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What Is New In 5th Edition WHO-FGT

The WHO classification of tumours are a system specific fascicles, also commonly known as WHO blue books. The fifth edition of WHO blue books are revised & updated edition, under the leadership of Dr. Ian Cree. The aim is to provide a classification and a set of international standards which underpin the diagnosis of tumour worldwide.

The new classification emphasized on key molecular events that resulted in the discovery of new tumour types and in refinement to the categorization of common neoplasm like endometroid carcinoma. Importance is given to integrated morphological-molecular approach, with conventional pathology retaining its pivotal role in interpretation.

The specific organ wise updates of female genital tract WHO are reviewed below; Ovary: The histotype diagnosis is retained from 4th edition, with five main types of ovarian carcinoma having different risk factors, genetics, precursor lesions, immunophenotype, response to therapy and clinical outcome. Few changes in present edition include; reintroduction of mixed carcinoma category. Though rare, it is usually seen in background of endometriosis with clear cell and emdometrioid type. Rare ovarian carcinoma variants added includes mesonephric-like carcinoma and de-differentiated carcinoma (Endometrioid + undifferentiated carcinoma). Carcinosarcoma is now considered as carcinoma variant, rather than true mesenchymal and epithelial tumour. Seromucinous carcinoma has been removed, but is now included as morphological variant of emdometrioid carcinoma.

For non-epithelial ovarian neoplasm, category of gynandroblastoma (Male + female differentiation) has been reintroduced. Information regarding underlying molecular abnormality in sex-cord stromal tumours, such as FOXL2 mutations in adult granulosa tumours.
Tumours of Peritoneum and Fallopian tube: Well differentiated papillary mesothelioma has been renamed as “well differentiated papillary mesothelial tumour”, to signify its benign clinical course. The primary peritoneal HGSC which is exceedingly rare needs fallopian tube origin to be ruled out first. The origin of most extra uterine HGSCs as fallopian tube (FT) fimbrial end is accepted, and detailed recommendations how to designate the site of origin is outlined in 5th edition.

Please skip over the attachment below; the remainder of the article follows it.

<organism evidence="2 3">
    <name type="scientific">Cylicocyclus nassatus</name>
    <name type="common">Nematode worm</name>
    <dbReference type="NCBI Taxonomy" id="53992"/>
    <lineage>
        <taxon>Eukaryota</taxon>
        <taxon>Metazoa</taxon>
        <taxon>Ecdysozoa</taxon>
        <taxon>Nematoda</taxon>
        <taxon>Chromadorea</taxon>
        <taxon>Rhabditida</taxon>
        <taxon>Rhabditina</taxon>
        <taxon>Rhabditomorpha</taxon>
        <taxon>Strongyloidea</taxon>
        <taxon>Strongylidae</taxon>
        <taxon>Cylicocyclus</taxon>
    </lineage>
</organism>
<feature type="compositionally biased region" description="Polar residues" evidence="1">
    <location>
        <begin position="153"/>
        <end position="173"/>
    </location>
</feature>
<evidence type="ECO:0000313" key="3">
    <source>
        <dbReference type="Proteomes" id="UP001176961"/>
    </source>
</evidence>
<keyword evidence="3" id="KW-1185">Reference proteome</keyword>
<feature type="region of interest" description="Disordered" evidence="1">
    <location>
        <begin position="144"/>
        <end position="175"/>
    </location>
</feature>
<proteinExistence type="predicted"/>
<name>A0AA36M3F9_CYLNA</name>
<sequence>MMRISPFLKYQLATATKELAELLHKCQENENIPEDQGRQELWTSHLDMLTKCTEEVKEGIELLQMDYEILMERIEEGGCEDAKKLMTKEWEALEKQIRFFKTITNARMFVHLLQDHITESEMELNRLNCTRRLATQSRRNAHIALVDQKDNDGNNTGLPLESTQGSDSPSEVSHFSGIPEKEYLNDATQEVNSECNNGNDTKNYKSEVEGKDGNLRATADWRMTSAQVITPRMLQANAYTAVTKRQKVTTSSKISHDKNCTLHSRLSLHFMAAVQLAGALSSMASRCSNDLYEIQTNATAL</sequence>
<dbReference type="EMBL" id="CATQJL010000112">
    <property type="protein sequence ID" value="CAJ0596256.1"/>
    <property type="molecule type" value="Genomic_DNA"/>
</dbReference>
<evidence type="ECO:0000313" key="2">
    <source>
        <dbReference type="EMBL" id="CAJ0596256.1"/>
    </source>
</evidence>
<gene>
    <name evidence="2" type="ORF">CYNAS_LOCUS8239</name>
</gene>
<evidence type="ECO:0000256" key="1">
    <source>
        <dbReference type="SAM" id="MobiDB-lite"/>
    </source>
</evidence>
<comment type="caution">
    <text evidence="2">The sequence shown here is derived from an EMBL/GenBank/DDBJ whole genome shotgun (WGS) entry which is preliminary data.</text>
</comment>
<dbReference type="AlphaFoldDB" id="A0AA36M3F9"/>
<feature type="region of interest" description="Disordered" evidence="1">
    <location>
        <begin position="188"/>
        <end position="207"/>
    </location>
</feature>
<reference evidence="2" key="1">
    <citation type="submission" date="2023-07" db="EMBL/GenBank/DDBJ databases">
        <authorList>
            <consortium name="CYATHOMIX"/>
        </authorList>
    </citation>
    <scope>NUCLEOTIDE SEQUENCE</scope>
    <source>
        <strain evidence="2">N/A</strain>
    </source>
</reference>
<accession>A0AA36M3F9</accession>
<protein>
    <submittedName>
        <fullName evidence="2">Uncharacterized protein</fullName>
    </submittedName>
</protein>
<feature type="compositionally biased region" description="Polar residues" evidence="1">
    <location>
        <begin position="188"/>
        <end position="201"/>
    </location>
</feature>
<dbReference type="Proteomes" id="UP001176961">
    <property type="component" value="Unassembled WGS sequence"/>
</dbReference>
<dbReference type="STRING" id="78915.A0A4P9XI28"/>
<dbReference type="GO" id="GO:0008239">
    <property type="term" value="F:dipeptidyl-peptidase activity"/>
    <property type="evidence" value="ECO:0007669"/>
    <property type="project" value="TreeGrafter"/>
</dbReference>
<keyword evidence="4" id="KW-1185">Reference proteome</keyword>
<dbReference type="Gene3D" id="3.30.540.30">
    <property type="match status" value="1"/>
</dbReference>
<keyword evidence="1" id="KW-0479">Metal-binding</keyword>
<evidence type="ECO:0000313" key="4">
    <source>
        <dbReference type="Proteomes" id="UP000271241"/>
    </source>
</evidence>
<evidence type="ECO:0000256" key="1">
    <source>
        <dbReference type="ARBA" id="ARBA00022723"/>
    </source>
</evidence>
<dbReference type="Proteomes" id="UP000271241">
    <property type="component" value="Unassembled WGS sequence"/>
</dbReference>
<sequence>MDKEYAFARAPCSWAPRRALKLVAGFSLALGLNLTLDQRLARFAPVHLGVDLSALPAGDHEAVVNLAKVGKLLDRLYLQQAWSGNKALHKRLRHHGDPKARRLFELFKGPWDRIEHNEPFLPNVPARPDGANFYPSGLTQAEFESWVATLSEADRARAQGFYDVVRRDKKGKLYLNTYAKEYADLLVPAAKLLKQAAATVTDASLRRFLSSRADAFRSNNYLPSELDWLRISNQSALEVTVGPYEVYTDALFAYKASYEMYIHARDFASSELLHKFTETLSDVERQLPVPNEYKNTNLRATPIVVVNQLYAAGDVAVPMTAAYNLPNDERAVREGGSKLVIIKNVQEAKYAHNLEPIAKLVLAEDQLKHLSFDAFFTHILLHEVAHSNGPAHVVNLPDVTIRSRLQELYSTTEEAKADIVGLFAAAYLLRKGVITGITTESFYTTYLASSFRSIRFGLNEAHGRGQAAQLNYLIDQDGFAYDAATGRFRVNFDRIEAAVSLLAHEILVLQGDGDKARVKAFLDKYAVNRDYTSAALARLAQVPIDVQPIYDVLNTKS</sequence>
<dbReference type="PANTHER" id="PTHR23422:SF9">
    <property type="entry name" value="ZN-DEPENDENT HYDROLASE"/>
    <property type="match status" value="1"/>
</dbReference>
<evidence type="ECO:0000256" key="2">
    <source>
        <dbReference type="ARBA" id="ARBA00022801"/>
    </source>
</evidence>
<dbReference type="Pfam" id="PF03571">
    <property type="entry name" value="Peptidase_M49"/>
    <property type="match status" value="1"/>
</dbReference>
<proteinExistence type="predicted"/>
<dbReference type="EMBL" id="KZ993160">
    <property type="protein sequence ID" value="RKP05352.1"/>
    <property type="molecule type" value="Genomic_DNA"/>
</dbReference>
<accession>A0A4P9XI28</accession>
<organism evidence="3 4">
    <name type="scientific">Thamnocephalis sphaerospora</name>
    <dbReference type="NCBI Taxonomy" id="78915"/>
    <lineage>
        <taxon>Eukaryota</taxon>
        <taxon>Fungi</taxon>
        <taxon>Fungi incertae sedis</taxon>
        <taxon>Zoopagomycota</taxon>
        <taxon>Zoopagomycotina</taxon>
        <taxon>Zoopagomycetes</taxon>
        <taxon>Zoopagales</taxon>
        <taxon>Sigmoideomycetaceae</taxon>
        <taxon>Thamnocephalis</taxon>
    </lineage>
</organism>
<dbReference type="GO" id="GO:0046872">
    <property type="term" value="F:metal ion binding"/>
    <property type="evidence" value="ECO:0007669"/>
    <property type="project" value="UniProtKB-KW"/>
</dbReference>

Another clarification is in regard to multiple HGSC, it was previously thought that they could arise at multiple sites through some form of the “Field effect.” However it is now convincingly proven that HGSC at multiple sites are clonal, with one site representing the primary and others being metastatic.

Tumors of uterine corpus: Two new morphologic types of endometrial carcinoma included are mesonephric-like-carcinoma and mucinous carcinoma intestinal type (changed to mucinous carcinoma-gastric type). Serous intraepithelial carcinoma is excluded from the classification, because such lesions, even in absence of any invasion may shed malignant cells and metastasize. The morphologic classifications is thus left unchanged, barring above mentioned changes. Molecular classification based on TCGA (the cancer genome atlas), whose four subtypes [POLEmut, MMRd p53abn, and no specific molecular profile], correspond to molecular subtypes identified on basis of genomic architecture. Four molecular subtypes are more reproducible than morphologic classification, & can be assigned on biopsy specimen to aid in initial treatment planning, provide prognostic information and predict response to treatment. This classification is particularly useful in prognostication of grade 3 endometrioid adenocarcinoma. (PROTEC-3 trial). Table 1 gives detailed Molecular classification of endometrial carcinoma. The POLEmut category is important, as these tumour have a favourable prognosis despite having high risk pathological features. Hence clinical trials are ongoing for de-escalating treatment. The p53abn has high levels of somatic copy number alteration just like ovarian HGSC, howevever association with BRCA 1 & 2 is less likely. The presence of Her2 amplification and HRD make them amenable to targeted therapy. They however respond better to Combined Chemo-radiation. The NSMP category contains hormone positive tumours and encompasses most conventional endometrioid carcinoma. MMRd category is amenable to check point inhibitors in metastatic setting. They have poorer prognosis outside lynch syndrome associated carcinoma. Thus this classification finds place in many international treatment guidelines like NCCN.

POLE-ultramutated EC MMR-deficient EC p53-mutant EC NSMP EC
100 mutations / Mb, SCNA very low, MSS 10-100 mutations / Mb, SCNA low, MSI 10 mutations / Mb, SCNA high, MSS 10 mutations/Mb, SCNA low, MSS, 30-
40% with CTNNB1 mutations
Often high-grade, ambiguous morphology